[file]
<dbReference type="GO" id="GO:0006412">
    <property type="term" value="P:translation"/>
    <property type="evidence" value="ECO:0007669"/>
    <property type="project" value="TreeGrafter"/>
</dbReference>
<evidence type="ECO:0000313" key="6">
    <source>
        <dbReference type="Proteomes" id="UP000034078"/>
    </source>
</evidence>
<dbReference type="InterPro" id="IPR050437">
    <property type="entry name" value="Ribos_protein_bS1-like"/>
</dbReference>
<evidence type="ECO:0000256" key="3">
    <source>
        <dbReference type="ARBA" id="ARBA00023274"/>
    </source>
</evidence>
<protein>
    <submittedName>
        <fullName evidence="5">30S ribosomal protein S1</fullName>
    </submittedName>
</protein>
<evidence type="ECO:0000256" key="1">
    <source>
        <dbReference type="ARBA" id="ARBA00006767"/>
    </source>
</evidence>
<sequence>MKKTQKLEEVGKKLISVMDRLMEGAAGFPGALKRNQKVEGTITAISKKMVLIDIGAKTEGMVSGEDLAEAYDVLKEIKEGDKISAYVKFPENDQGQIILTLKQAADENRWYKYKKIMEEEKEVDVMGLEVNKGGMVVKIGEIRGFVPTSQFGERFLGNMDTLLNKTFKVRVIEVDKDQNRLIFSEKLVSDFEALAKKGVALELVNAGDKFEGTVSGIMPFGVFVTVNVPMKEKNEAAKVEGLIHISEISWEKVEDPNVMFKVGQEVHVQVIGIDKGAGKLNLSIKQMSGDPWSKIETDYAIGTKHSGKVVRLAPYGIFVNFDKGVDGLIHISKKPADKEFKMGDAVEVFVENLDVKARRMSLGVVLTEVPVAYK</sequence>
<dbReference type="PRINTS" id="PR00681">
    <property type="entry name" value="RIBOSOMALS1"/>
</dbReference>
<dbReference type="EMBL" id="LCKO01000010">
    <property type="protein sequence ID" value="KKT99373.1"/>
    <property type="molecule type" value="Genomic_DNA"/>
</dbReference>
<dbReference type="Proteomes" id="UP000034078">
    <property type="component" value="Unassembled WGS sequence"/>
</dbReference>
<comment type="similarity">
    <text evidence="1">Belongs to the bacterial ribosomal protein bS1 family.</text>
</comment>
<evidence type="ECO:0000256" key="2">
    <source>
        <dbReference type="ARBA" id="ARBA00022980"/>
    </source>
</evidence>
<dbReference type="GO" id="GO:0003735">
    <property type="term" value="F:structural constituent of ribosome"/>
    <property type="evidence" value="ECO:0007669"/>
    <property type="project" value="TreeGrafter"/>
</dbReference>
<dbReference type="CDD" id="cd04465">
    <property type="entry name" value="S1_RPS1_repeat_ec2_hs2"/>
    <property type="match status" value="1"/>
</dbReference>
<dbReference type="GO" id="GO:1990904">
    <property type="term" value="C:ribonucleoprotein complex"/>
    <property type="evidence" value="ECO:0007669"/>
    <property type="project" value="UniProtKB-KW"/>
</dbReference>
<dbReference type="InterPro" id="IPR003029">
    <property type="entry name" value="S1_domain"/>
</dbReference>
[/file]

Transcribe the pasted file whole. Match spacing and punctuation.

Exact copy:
<dbReference type="GO" id="GO:0006412">
    <property type="term" value="P:translation"/>
    <property type="evidence" value="ECO:0007669"/>
    <property type="project" value="TreeGrafter"/>
</dbReference>
<evidence type="ECO:0000313" key="6">
    <source>
        <dbReference type="Proteomes" id="UP000034078"/>
    </source>
</evidence>
<dbReference type="InterPro" id="IPR050437">
    <property type="entry name" value="Ribos_protein_bS1-like"/>
</dbReference>
<evidence type="ECO:0000256" key="3">
    <source>
        <dbReference type="ARBA" id="ARBA00023274"/>
    </source>
</evidence>
<protein>
    <submittedName>
        <fullName evidence="5">30S ribosomal protein S1</fullName>
    </submittedName>
</protein>
<evidence type="ECO:0000256" key="1">
    <source>
        <dbReference type="ARBA" id="ARBA00006767"/>
    </source>
</evidence>
<sequence>MKKTQKLEEVGKKLISVMDRLMEGAAGFPGALKRNQKVEGTITAISKKMVLIDIGAKTEGMVSGEDLAEAYDVLKEIKEGDKISAYVKFPENDQGQIILTLKQAADENRWYKYKKIMEEEKEVDVMGLEVNKGGMVVKIGEIRGFVPTSQFGERFLGNMDTLLNKTFKVRVIEVDKDQNRLIFSEKLVSDFEALAKKGVALELVNAGDKFEGTVSGIMPFGVFVTVNVPMKEKNEAAKVEGLIHISEISWEKVEDPNVMFKVGQEVHVQVIGIDKGAGKLNLSIKQMSGDPWSKIETDYAIGTKHSGKVVRLAPYGIFVNFDKGVDGLIHISKKPADKEFKMGDAVEVFVENLDVKARRMSLGVVLTEVPVAYK</sequence>
<dbReference type="PRINTS" id="PR00681">
    <property type="entry name" value="RIBOSOMALS1"/>
</dbReference>
<dbReference type="EMBL" id="LCKO01000010">
    <property type="protein sequence ID" value="KKT99373.1"/>
    <property type="molecule type" value="Genomic_DNA"/>
</dbReference>
<dbReference type="Proteomes" id="UP000034078">
    <property type="component" value="Unassembled WGS sequence"/>
</dbReference>
<comment type="similarity">
    <text evidence="1">Belongs to the bacterial ribosomal protein bS1 family.</text>
</comment>
<evidence type="ECO:0000256" key="2">
    <source>
        <dbReference type="ARBA" id="ARBA00022980"/>
    </source>
</evidence>
<dbReference type="GO" id="GO:0003735">
    <property type="term" value="F:structural constituent of ribosome"/>
    <property type="evidence" value="ECO:0007669"/>
    <property type="project" value="TreeGrafter"/>
</dbReference>
<dbReference type="CDD" id="cd04465">
    <property type="entry name" value="S1_RPS1_repeat_ec2_hs2"/>
    <property type="match status" value="1"/>
</dbReference>
<dbReference type="GO" id="GO:1990904">
    <property type="term" value="C:ribonucleoprotein complex"/>
    <property type="evidence" value="ECO:0007669"/>
    <property type="project" value="UniProtKB-KW"/>
</dbReference>
<dbReference type="InterPro" id="IPR003029">
    <property type="entry name" value="S1_domain"/>
</dbReference>